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Minireview: The Impossible Eye (Pathfinder #23)

After the quite wonderful End of Eternity, the fifth installment of the Legacy of Fire adventure path (The Impossible Eye by Greg A. Vaughan) is both not quite as good and also a bit more pedestrian. Now, seeing as it’s set in the legendary City of Brass, that’s maybe a bit weird. You would expect a planehopping adventure to present weird and wonderful scenes galore. Here the problem is the main setup: the PCs end up in a huge temple building located in the City of Brass – but said temple is the locus of a dimensional trap and is totally cut off from the rest of the city. So the fact that it’s located in a huge, legendary location doesn’t really matter in any way, and the PCs are essentially stuck inside a big dungeon with no access to the city.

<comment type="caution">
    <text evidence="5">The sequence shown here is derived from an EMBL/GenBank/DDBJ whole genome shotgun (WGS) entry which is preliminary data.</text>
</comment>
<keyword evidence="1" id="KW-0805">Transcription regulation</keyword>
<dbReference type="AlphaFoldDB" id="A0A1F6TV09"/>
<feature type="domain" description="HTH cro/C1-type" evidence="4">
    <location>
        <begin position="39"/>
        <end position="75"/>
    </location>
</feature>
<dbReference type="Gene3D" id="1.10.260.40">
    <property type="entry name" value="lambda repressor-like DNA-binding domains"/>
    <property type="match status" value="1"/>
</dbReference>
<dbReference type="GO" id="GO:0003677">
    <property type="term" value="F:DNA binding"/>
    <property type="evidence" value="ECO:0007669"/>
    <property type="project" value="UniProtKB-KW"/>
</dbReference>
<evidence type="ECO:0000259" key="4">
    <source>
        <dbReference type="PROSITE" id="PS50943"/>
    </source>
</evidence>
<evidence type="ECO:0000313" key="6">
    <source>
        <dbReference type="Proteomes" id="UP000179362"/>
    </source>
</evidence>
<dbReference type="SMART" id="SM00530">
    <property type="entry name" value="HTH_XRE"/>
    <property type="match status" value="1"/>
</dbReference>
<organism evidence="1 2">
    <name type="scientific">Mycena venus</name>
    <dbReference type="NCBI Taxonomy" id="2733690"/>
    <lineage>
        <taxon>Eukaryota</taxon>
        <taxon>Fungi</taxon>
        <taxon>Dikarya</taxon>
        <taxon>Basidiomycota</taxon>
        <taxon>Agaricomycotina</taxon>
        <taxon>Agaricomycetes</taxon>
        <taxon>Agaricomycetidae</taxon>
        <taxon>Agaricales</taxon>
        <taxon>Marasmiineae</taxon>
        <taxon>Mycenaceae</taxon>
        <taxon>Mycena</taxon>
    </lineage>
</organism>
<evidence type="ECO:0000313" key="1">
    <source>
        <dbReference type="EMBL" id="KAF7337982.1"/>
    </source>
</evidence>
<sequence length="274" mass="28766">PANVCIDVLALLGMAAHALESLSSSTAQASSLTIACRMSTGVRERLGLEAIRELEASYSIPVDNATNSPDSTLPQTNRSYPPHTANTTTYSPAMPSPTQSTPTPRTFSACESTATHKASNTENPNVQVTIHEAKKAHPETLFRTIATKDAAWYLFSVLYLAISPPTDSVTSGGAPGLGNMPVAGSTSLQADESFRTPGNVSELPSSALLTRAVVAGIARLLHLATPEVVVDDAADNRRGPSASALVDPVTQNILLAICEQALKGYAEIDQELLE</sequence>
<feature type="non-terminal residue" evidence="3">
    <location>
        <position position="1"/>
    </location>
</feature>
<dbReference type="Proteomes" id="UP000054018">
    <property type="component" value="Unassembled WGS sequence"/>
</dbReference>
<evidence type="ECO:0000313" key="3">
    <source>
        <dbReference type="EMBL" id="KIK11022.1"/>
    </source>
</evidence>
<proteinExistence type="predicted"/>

In the end the PCs are assumed to escape and to interact with the city, and the book does give some small bits of help for that: there’s a “set piece” adventure detailing one way to return to their home plane, and then there’s an article detailing the City of Brass in general. Still… I sort of feel this was a missed chance, a lot more could have been done with this setting. In addition, there are some head-scratchers: fire-based traps in a place where most of the population is immune to fire, for example.

All that said, it’s not bad by any means. As a dungeon crawl it provides a nice variety of encounters, and not all are of the “see monster, kill monster” variety. There are multiple ways for the PCs to approach the scenario, and a social-based approach may well work (depending on who they talk to and ally with).

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Minireview: The End of Eternity (Pathfinder #22)